Instructors who have difficulties remembering what it is like not to understand a threshold concept should take time to listen to students in order to develop a greater understanding of their patterns when wrestling with a concept. Listening to students can take place informally through the use of written reflections like MacMillan’s (2009) I-SKILLS résumé which asks students to reflect on, assess, and describe their information skills. This type of instrument can be introduced to both novice and expert learners in an attempt to discern the growth of individuals' information literacy as well as curricular interventions. Peer review is another form of assessment that can be incorporated into classroom assignments. The act of giving feedback can aid the development of conceptual understandings.


Meyer, J. H. F., Land, R., & Baillie, C. (2010). Editors’ preface: Threshold concepts and transformational learning. In J. H. F. Meyer, R. Land, & C. Baillie (Eds.), Threshold concepts and transformational learning (pp. ix–xlii). Sense Publishers.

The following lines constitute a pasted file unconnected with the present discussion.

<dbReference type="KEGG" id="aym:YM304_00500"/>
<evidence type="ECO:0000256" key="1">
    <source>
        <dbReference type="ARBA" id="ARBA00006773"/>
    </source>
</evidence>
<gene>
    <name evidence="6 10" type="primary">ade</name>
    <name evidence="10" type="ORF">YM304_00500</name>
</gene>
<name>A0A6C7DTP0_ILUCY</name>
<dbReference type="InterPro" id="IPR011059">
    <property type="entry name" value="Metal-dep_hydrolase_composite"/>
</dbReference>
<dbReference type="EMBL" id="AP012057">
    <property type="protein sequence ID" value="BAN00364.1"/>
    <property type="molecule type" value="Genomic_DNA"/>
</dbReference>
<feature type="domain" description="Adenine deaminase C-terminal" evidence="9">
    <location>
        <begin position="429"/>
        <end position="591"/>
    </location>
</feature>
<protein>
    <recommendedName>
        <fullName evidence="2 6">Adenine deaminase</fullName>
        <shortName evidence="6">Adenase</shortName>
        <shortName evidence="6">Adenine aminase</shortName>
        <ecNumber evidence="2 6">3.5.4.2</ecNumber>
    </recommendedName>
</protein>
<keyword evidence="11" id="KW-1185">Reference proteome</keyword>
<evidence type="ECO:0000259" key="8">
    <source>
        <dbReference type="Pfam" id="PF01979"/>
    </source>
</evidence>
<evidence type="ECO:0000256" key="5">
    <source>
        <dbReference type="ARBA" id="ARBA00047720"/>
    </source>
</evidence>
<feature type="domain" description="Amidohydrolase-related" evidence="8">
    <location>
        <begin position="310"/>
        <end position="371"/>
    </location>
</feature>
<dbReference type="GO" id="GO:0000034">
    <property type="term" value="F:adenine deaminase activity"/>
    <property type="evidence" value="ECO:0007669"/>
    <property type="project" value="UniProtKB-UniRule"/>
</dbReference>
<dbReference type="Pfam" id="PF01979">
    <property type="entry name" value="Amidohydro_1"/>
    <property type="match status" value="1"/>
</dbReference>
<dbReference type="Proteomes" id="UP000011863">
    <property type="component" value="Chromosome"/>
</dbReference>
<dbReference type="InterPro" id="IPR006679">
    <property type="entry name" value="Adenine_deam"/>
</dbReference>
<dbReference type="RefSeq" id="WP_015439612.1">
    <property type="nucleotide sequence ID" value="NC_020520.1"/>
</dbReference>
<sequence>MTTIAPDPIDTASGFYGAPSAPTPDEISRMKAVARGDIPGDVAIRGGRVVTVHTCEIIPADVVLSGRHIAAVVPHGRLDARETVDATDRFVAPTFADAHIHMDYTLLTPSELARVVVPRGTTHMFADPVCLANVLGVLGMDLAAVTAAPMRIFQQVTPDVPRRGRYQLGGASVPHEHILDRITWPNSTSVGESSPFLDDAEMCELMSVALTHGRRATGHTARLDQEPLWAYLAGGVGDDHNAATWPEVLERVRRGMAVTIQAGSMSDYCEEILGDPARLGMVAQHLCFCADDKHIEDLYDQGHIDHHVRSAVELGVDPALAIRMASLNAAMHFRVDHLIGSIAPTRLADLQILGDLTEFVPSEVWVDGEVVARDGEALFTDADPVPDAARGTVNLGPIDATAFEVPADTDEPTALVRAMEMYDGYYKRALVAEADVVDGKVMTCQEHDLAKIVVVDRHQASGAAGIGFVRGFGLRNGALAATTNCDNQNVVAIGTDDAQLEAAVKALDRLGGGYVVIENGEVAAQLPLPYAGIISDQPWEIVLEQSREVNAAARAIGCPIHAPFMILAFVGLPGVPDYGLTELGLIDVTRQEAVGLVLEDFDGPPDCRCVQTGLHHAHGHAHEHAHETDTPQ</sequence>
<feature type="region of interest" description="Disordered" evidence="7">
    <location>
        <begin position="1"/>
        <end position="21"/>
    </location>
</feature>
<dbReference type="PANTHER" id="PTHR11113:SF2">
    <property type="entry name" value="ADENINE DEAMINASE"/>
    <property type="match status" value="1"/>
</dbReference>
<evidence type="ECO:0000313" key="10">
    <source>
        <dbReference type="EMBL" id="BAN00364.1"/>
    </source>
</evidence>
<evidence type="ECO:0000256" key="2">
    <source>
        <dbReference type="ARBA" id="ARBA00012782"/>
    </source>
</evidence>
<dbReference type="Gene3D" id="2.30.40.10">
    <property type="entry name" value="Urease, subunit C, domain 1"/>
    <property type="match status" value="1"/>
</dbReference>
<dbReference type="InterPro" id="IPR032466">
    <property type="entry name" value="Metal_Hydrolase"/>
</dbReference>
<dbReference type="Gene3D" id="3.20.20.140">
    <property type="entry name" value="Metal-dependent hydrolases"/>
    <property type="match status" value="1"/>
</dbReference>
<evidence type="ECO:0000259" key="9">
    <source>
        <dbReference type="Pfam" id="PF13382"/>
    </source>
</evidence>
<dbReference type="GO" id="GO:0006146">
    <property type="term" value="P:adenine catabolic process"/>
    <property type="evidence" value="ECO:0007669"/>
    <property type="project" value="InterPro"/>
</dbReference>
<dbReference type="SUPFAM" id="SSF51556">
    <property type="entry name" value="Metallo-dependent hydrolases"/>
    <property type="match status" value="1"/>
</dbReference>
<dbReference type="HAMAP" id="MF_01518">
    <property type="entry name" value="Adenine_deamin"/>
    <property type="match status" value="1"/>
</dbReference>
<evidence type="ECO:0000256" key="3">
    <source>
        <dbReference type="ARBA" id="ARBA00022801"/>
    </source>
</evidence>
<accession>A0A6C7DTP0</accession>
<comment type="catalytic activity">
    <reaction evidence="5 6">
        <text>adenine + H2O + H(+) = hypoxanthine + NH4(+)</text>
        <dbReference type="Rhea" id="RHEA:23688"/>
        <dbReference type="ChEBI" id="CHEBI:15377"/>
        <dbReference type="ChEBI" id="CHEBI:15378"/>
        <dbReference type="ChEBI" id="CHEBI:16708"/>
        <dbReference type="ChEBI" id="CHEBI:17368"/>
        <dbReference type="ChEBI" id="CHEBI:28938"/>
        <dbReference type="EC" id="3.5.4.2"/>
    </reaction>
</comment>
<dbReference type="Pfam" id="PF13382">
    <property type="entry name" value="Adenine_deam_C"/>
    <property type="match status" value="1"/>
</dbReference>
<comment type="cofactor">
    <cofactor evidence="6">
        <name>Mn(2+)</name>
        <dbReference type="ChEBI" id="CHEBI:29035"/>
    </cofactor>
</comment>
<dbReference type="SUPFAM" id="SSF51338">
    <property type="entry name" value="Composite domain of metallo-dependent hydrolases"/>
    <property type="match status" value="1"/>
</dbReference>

Filloux, F. (2020, May 24). The upcoming journalism school overhaul. Monday Note.

MacMillan, M. (2009). Watching learning happen: Results of a longitudinal study of journalism students. The Journal of Academic Librarianship, 35(2), 132–142.

Recommendations at the Program Level

Capstone courses are commonly found in a majority of journalism education programs, and among programs that offer a capstone course, almost all place it in the core curriculum. These kinds of courses offer programs the opportunity to “assess the quality of instruction and the level to which its students attain desired outcomes”. At the same time, capstone courses offer students the opportunity to “reflect and synthesize what they have learned” in previous courses as they prepare to embark on professional endeavors. These two goals can have competing and conflicting expectations. Capstone courses frequently have students produce a tangible product, such as a professional portfolio, in an attempt to demonstrate employability. 


Bowe, B. J., Blom, R., & Davenport, L. D. (2020). Journalism and mass communication capstone course: Bringing it all together? Communication Teacher, 34(2), 161–174.

Awareness of Accreditation Standards

The Accrediting Council on Education in Journalism and Mass Communication (ACEJMC) is the agency responsible for ensuring that accredited programs meet rigorous standards for professional journalism education in colleges and universities. As part of the accreditation process, journalism and mass communication programs are to comply with nine standards.